Clinics Optimizing MEthadone Take-homes for opioid use disorder (COMET): Protocol for a stepped-wedge randomized trial to facilitate clinic level changes

Sugy Choi, Megan A. O’Grady, Charles M. Cleland, Elizabeth Knopf, Sueun Hong, Thomas D’Aunno, Yuhua Bao, Kelly S. Ramsey, Charles J. Neighbors

Research output: Contribution to journalArticlepeer-review


Introduction Regulatory changes made during the COVID-19 public health emergency (PHE) that relaxed criteria for take-home dosing (THD) of methadone offer an opportunity to improve quality of care with a lifesaving treatment. There is a pressing need for research to study the long-term effects of the new PHE THD rules and to test data-driven interventions to promote more effective adoption by opioid treatment programs (OTPs). We propose a two-phase project to develop and test a multidimensional intervention for OTPs that leverages information from large State administrative data. Methods and analysis We propose a two-phased project to develop then test a multidimensional OTP intervention to address clinical decision making, regulatory confusion, legal liability concerns, capacity for clinical practice change, and financial barriers to THD. The intervention will include OTP THD specific dashboards drawn from multiple State databases. The approach will be informed by the Health Equity Implementation Framework (HEIF). In phase 1, we will employ an explanatory sequential mixed methods design to combine analysis of large state administrative databases—Medicaid, treatment registry, THD reporting—with qualitative interviews to develop and refine the intervention. In phase 2, we will conduct a stepped-wedge trial over three years with 36 OTPs randomized to 6 cohorts of a six-month clinic-level intervention. The trial will test intervention effects on OTP-level implementation outcomes and patient outcomes (1) THD use; 2) retention in care; and 3) adverse healthcare events). We will specifically examine intervention effects for Black and Latinx clients. A concurrent triangulation mixed methods design will be used: quantitative and qualitative data collection will occur concurrently and results will be integrated after analysis of each. We will employ generalized linear mixed models (GLMMs) in the analysis of stepped-wedge trials. The primary outcome will be weekly or greater THD. The semi-structured interviews will be transcribed and analyzed with Dedoose to identify key facilitators, barriers, and experiences according to HEIF constructs using directed content analysis. Discussion This multi-phase, embedded mixed methods project addresses a critical need to support long-term practice changes in methadone treatment for opioid use disorder following systemic changes emerging from the PHE—particularly for Black and Latinx individuals with opioid use disorder. By combining findings from analyses of large administrative data with lessons gleaned from qualitative interviews of OTPs that were flexible with THD and those that were not, we will build and test the intervention to coach clinics to increase flexibility with THD. The findings will inform policy at the local and national level.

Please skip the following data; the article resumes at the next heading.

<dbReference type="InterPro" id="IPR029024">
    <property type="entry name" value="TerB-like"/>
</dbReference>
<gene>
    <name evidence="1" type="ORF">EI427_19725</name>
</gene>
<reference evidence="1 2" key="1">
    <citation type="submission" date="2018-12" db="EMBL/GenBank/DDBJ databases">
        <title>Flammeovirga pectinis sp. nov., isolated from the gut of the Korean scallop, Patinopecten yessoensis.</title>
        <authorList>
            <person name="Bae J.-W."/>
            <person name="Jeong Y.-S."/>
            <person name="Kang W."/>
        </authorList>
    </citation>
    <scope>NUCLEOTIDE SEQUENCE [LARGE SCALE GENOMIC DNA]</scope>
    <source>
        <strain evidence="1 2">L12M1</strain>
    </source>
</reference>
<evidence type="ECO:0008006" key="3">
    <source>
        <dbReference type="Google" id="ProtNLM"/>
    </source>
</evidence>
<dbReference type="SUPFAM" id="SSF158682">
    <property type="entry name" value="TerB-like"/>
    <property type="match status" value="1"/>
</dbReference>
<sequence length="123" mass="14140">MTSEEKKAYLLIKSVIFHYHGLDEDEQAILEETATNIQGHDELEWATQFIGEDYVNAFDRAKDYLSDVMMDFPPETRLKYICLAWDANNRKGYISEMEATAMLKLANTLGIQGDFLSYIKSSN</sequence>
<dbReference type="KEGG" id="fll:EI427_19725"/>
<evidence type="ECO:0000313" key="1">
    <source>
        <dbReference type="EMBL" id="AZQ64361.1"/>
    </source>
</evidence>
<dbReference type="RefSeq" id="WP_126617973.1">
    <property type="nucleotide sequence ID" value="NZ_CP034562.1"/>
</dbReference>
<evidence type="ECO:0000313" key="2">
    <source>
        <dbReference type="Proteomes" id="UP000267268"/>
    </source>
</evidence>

Original languageEnglish (US)
Article numbere0286859
JournalPloS one
Issue number6 JUNE
StatePublished - Jun 2023

ASJC Scopus subject areas

  • General


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